A Mother’s Day Ode to Oscar

The late Steve Jobs said, “You can’t connect the dots looking forward.  You can only connect them looking backwards.  So you have to trust that someday they’ll connect in your future.  You have to trust in something – your gut, destiny, life, karma, whatever.  This approach has never let me down, and it has made all the difference.”  Robert Frost’s poetic conclusion “and that has made all the difference” from The Road Not Taken echoes the same idea.

In 1995, following a guest recital appearance at a college in Kentucky, I promised myself never to sing again in public.  (Although it had gone well, I felt way out of my comfort zone.)  However immediately following that promise, I got a “download dot” from what I call God which said, “Oh yes, you will, but you’ll do it with Oscar.”  With that, I sighed, “OK, if I can do it with Oscar.”  I had one rule however – all opportunities would have to come to me.  I would not initiate anything.  So I waited for seven years.

In 2002, an invitation was extended by Diane Gold Toulson, a beloved pianist and flutist in State College, to sing a recital at the Centre County Library in Bellefonte, PA.  Being a Bellefonte H.S. alum and having taught there for 18 years, I felt right at home.  I interpreted this as a sign to sing “with Oscar.”  This resulted in my first  Rodgers and Hammerstein “sing-along” experience.  With it being Mother’s Day, I dedicated the concert to Oscar in honor of all his mothering qualities which had guided and inspired me throughout my life.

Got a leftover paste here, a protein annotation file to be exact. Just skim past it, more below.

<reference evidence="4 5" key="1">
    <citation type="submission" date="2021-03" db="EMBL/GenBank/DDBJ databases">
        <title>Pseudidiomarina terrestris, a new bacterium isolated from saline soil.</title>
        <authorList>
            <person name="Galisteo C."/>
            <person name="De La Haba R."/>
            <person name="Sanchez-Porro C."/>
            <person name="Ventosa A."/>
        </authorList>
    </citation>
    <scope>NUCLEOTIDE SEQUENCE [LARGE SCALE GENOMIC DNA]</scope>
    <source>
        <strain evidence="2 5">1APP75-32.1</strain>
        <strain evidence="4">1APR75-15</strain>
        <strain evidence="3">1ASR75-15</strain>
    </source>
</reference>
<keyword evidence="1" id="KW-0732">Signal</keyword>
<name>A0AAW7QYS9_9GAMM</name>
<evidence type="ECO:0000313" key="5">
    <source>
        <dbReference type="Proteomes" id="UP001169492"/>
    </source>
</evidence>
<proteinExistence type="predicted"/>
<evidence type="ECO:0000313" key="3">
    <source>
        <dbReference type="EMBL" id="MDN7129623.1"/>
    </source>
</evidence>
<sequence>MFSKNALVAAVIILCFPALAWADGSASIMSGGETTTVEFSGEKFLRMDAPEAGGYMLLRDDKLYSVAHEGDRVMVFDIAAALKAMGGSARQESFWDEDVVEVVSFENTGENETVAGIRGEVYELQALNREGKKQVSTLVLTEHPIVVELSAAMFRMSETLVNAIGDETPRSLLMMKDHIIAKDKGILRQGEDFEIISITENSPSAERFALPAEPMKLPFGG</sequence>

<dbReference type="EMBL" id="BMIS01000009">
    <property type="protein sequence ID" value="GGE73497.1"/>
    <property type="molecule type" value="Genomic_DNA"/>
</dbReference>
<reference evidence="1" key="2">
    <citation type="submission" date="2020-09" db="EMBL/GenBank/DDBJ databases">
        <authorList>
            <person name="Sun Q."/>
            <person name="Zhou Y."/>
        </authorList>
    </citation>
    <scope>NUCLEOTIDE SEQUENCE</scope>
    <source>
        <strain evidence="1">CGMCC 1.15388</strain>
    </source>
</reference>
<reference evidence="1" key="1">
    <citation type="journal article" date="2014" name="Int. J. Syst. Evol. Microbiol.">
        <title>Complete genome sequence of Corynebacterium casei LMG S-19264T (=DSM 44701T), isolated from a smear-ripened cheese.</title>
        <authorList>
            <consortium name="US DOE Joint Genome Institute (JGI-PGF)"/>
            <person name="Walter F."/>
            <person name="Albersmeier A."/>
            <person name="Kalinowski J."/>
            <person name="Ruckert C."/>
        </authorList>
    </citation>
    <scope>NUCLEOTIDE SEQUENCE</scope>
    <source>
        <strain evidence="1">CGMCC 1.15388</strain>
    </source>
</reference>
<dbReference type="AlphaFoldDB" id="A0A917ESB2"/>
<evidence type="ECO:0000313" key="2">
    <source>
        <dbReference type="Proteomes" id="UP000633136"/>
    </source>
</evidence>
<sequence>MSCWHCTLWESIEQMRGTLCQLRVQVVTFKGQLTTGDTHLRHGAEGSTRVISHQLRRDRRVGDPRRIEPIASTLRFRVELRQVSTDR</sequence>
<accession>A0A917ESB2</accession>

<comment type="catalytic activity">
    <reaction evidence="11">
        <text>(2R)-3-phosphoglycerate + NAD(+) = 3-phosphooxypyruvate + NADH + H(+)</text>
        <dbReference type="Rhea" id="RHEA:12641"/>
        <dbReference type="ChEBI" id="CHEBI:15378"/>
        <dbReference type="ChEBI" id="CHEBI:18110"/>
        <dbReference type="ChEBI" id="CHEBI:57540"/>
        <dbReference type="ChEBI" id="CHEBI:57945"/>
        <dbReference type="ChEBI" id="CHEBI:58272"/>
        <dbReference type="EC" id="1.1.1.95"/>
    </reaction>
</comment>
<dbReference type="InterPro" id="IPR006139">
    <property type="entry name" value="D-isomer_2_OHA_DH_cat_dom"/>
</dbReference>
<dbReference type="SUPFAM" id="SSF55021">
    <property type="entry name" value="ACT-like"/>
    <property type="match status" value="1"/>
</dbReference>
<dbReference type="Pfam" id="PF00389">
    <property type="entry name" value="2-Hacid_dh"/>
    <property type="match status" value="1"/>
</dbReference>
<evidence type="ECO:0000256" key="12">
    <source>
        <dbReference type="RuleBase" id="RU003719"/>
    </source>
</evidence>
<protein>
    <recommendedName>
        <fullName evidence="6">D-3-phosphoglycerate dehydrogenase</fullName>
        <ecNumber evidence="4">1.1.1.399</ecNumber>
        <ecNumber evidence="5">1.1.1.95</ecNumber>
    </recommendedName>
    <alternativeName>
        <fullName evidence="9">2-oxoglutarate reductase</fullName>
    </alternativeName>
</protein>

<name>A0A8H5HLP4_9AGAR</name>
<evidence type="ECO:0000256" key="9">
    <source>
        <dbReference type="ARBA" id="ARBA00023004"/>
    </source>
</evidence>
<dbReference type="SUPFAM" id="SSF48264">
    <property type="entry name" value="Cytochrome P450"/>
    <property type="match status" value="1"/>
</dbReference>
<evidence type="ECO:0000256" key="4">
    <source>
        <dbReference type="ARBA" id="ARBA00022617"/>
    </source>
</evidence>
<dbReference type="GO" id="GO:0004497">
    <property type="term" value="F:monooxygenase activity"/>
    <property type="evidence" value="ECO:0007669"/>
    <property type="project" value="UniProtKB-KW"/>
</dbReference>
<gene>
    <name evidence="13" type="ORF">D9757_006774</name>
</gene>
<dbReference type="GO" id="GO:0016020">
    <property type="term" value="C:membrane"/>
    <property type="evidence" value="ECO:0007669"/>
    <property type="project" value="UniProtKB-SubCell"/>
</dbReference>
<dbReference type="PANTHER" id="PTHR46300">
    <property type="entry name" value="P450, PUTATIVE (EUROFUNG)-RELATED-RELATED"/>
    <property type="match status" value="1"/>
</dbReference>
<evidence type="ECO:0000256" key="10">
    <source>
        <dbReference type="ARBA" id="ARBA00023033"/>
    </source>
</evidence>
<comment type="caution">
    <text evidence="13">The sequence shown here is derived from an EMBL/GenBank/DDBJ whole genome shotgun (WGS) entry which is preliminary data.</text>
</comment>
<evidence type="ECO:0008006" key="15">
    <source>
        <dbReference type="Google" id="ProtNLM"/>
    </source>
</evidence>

That was ten years ago this past weekend.  Each “dot” since that May 12, 2002 event has and continues to unfold a connection “with Oscar” which exceeds my wildest dreams.  Last week, I sojourned at Highland Farm for three wonderful days planning our June 2nd Doylestown, PA Bicentennial Brown Bag Sing-Along Social. It will take place on the lawn of Oscar’s home from 11:00 a.m. to 1:00.  Please come and join us.  Also while there on May 9, Christine Cole, owner of Highland Farm, and I had lunch with the renown Herman Silverman  (age 93) of Doylestown at his beautiful Silverman Gallery. Oscar and Herman had visited with each other almost every Sunday.  Herman attended the first preview performance of South Pacific in New Haven, CT with his best friend and author of Tales of the South Pacific, James Michener, and their wives.  That will be another post.  Needless to say, being with him and hearing his Oscar-related stories was magical.  Next month, I’ll be having lunch with Oscar’s step-nephew, economist and author, John Steele Gordon, and Bruce Pomahak, the music director of Rodgers and Hammerstein, Org.  Pinch me!

Reflecting upon each wonderful dot and patiently anticipating the next, I can only say, “Thank you, Father-Mother God.  You are indeed trustworthy! I’m grateful that I have been given the wisdom and humility to obey what Steve Jobs called our “gut, destiny, life…”   That IS making all the difference.

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